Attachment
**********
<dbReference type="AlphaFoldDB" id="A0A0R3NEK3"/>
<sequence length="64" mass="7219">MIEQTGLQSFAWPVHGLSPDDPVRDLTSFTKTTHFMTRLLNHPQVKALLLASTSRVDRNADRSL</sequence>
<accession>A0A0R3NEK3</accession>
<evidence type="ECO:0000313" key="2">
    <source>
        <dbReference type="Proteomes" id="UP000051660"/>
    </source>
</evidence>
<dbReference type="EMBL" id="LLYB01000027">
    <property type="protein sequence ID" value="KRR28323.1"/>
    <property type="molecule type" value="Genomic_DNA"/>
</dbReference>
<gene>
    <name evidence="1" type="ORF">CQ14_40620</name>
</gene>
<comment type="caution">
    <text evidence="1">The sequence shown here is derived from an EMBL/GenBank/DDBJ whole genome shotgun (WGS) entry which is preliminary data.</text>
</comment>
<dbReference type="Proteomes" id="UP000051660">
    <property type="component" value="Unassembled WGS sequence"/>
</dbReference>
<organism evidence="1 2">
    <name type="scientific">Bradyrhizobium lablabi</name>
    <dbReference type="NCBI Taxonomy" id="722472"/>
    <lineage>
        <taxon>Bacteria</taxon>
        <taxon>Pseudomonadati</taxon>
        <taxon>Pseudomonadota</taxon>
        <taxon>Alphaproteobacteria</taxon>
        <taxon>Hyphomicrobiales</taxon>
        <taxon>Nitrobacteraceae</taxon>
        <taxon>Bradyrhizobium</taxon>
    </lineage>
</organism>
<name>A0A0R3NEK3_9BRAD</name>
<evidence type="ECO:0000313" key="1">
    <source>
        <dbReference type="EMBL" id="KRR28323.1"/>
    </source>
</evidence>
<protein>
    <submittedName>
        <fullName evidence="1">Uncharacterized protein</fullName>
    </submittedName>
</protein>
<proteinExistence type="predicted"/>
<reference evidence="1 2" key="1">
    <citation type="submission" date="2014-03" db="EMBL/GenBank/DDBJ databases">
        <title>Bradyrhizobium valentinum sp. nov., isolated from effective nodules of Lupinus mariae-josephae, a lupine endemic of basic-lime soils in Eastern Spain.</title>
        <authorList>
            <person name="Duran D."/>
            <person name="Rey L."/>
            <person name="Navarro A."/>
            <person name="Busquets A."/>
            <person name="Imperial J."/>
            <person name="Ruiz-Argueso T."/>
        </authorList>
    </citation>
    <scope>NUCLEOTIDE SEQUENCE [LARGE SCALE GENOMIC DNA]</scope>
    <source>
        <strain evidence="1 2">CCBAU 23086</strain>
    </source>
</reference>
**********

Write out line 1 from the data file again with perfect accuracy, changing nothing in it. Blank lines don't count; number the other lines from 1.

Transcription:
<dbReference type="AlphaFoldDB" id="A0A0R3NEK3"/>